A new Amnesty International report on Iraq estimates that 30,000 untried detainees are currently being held by Iraqi authorities, many of them transferred from US prisons.
By transferring thousands of detainees into Iraq's notorious prison system, the United States may be flouting international law and participating in a culture of torture and inhumane treatment of prisoners, Amnesty International alleges in a new report, "New Order, Same Abuses: Unlawful Detentions and Torture in Iraq."
At a time when officials are already concerned about the transfer of security responsibilities from US to Iraqi forces, the 59-page report criticizes American troops for handing over detainees to a system marred by a "culture of impunity" dating back to Saddam Hussein.
An estimated 30,000 untried detainees are currently being held by Iraqi authorities, according to Amnesty, many of them transferred from US-run prisons and now crammed into severely overcrowded facilities. Amnesty criticized both Iraq and the US, even taking into consideration the danger still posed by insurgents, including Al Qaeda in Iraq:
Even in the context of ongoing violence, there is no justification for keeping thousands of people in prisons and detention facilities without charge or trial, let alone keeping them like this for years. Many of the detainees have suffered torture and other ill-treatment by Iraqi security forces, and remain at risk of such abuses.
Because of government complicity, tolerance or inaction in relation to such abuses, a culture of impunity prevails. US forces, by transferring individuals to Iraqi detention facilities where they are clearly at risk of torture and other ill-treatment, may be complicit in these abuses and have breached their international obligations towards the prisoners."
International law prohibits the US from transferring prisoners to facilities or countries where they could be tortured, or face other "serious human rights violations," the report also notes:
The absolute prohibition on transferring detainees to a situation where they risk such abuses is part and parcel of the prohibition on torture and other ill-treatment itself.
Amnesty highlights that the Status of Forces Agreement (SOFA), a security pact between the Iraqi and US governments, provides no safeguards for prisoners who are transferred to Iraqi custody – "although the US government cannot but be well aware that torture and other ill-treatment have been and remain common in prisons and detention centers controlled by the Iraqi government and its security forces."
Iraqis are also aware – and afraid – of such abuse. The Monitor reported in May that Iraqis, despite the infamous US torture of prisoners at Abu Ghraib, would have rather remained in US custody than be transferred back to Iraqi-run facilities:
As the US prepares to withdraw from Iraq, serious concerns are surfacing about systematic torture by Iraqi forces in a country where ending human rights abuses was one of the main American goals.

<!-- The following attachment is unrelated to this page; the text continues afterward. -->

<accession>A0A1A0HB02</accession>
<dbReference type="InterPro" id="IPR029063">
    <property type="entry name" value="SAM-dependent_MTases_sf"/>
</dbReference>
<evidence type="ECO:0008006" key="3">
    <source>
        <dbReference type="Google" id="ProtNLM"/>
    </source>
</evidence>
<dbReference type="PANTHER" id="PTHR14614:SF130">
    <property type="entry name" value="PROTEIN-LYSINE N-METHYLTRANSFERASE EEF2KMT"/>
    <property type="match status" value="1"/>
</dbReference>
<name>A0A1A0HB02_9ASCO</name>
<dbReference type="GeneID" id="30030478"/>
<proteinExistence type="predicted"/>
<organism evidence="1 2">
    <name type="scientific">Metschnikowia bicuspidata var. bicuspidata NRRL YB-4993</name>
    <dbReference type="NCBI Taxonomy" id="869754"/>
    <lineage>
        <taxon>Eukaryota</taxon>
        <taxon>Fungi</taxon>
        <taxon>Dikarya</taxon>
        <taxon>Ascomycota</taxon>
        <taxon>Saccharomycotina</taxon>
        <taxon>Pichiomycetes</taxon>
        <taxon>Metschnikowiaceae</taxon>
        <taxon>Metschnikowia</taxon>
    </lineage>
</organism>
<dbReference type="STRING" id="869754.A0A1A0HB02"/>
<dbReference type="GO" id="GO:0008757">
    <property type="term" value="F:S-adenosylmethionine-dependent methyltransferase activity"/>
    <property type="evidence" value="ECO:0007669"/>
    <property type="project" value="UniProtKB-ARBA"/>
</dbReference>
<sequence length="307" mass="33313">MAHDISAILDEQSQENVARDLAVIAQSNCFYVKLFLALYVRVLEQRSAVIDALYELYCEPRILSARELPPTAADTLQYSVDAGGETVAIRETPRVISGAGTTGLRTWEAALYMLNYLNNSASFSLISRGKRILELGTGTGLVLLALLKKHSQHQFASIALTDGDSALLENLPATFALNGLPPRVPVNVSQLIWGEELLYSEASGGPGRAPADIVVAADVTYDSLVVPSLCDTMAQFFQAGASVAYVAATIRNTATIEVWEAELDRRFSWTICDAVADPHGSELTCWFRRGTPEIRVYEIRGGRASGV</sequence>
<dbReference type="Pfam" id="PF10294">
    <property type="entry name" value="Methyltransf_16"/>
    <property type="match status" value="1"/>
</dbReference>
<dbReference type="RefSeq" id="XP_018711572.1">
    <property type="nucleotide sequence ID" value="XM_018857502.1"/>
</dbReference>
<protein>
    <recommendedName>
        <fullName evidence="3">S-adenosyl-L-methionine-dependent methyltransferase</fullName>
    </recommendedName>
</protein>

Many Iraqis believe the abuse is part of ongoing political power struggles that could again turn violent....
"Iraqis have become convinced that the occupying Americans are more merciful than the people of this country," says Abu Huthaifa, a car dealer in Mosul who says he was tortured while jailed last year. His scars are consistent with his story of being suspended from the ceiling and beaten. "[When] people leave the prisons, they leave with hatred toward the government and those leaders who manage to slander the word 'democracy.' "
Human Rights Watch in April reported that more than 40 detainees at a secret prison at the Muthanna Iraqi Army base in Baghdad were tortured, detailing abuses from from electric shocks to sodomy in an April 27 report. HRW researcher Samer Muscati told The Christian Science Monitor that the torture at Muthanna was "routine and systematic."
While the facility was reportedly shut down, the Monitor found that at least six women and eight children were still being held there secretly in mid-May. Two of the women were the wives of a pair of Al Qaeda in Iraq leaders who had been recently killed.
Amnesty recommends that Iraq ratify the Rome Statute, the second Additional Protocol to the Geneva Conventions, and the Optional Protocol of the UN Convention against Torture and Other Cruel, Inhuman or Degrading Treatment or Punishment.
However, Iraq has yet to form a working government more than six months after national elections.
Allegations of prison abuses have not been confined to Iraq-run facilities. Amnesty's 2006 report "Beyond Abu Ghraib: Detention and Torture in Iraq" stated that foreign forces, mainly the US forces, detained tens of thousands of uncharged or untried Iraqis and subjected a number of them to tortures such as beatings and electric shocks.
They're also not confined to Iraq. Human rights abuses are fairly common in the Middle East and North Africa. But Mr. Muscati of HRW told the Monitor earlier this year that Iraq appears to have a particularly stubborn legacy.
"I think here, because there's such a high number of detainees and there's such a lack of funding and overcrowding, there are so many issues on top of each other it creates a really unique environment where all of these issues can fester," says Muscati. "It's the way of doing business in Iraq and unfortunately it's something we've inherited from Saddam Hussein to the Americans in Abu Ghraib to the militias in the south and now the current government – it's the legacy that this country seems to have."